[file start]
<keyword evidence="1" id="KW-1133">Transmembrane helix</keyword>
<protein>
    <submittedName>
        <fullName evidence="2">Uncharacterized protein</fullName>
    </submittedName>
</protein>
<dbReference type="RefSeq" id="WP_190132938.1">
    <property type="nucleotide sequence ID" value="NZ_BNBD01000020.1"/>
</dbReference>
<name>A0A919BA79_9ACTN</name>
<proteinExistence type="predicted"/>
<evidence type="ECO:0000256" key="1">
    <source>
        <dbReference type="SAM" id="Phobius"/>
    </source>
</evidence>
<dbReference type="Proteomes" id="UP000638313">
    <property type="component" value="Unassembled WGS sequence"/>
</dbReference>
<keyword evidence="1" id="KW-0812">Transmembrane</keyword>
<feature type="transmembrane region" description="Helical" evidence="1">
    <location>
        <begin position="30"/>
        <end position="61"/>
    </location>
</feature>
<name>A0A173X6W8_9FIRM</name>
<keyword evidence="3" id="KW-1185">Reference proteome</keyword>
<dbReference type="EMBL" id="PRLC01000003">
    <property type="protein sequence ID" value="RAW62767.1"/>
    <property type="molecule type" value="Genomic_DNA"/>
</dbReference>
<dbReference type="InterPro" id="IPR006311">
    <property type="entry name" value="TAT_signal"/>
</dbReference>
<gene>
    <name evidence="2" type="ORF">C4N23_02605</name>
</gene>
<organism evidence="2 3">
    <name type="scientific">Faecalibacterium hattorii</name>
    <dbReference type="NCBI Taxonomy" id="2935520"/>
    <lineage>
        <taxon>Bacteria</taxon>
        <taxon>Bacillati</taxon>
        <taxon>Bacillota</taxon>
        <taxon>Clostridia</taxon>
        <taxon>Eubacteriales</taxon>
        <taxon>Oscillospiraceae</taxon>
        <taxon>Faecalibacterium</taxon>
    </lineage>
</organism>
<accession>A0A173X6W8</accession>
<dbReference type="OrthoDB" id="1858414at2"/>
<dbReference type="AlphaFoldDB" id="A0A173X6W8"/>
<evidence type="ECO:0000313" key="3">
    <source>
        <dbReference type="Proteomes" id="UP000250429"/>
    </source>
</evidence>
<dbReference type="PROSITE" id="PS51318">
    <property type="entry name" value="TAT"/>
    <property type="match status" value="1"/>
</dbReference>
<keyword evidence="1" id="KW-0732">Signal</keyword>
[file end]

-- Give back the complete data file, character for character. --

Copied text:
<keyword evidence="1" id="KW-1133">Transmembrane helix</keyword>
<protein>
    <submittedName>
        <fullName evidence="2">Uncharacterized protein</fullName>
    </submittedName>
</protein>
<dbReference type="RefSeq" id="WP_190132938.1">
    <property type="nucleotide sequence ID" value="NZ_BNBD01000020.1"/>
</dbReference>
<name>A0A919BA79_9ACTN</name>
<proteinExistence type="predicted"/>
<evidence type="ECO:0000256" key="1">
    <source>
        <dbReference type="SAM" id="Phobius"/>
    </source>
</evidence>
<dbReference type="Proteomes" id="UP000638313">
    <property type="component" value="Unassembled WGS sequence"/>
</dbReference>
<keyword evidence="1" id="KW-0812">Transmembrane</keyword>
<feature type="transmembrane region" description="Helical" evidence="1">
    <location>
        <begin position="30"/>
        <end position="61"/>
    </location>
</feature>
<name>A0A173X6W8_9FIRM</name>
<keyword evidence="3" id="KW-1185">Reference proteome</keyword>
<dbReference type="EMBL" id="PRLC01000003">
    <property type="protein sequence ID" value="RAW62767.1"/>
    <property type="molecule type" value="Genomic_DNA"/>
</dbReference>
<dbReference type="InterPro" id="IPR006311">
    <property type="entry name" value="TAT_signal"/>
</dbReference>
<gene>
    <name evidence="2" type="ORF">C4N23_02605</name>
</gene>
<organism evidence="2 3">
    <name type="scientific">Faecalibacterium hattorii</name>
    <dbReference type="NCBI Taxonomy" id="2935520"/>
    <lineage>
        <taxon>Bacteria</taxon>
        <taxon>Bacillati</taxon>
        <taxon>Bacillota</taxon>
        <taxon>Clostridia</taxon>
        <taxon>Eubacteriales</taxon>
        <taxon>Oscillospiraceae</taxon>
        <taxon>Faecalibacterium</taxon>
    </lineage>
</organism>
<accession>A0A173X6W8</accession>
<dbReference type="OrthoDB" id="1858414at2"/>
<dbReference type="AlphaFoldDB" id="A0A173X6W8"/>
<evidence type="ECO:0000313" key="3">
    <source>
        <dbReference type="Proteomes" id="UP000250429"/>
    </source>
</evidence>
<dbReference type="PROSITE" id="PS51318">
    <property type="entry name" value="TAT"/>
    <property type="match status" value="1"/>
</dbReference>
<keyword evidence="1" id="KW-0732">Signal</keyword>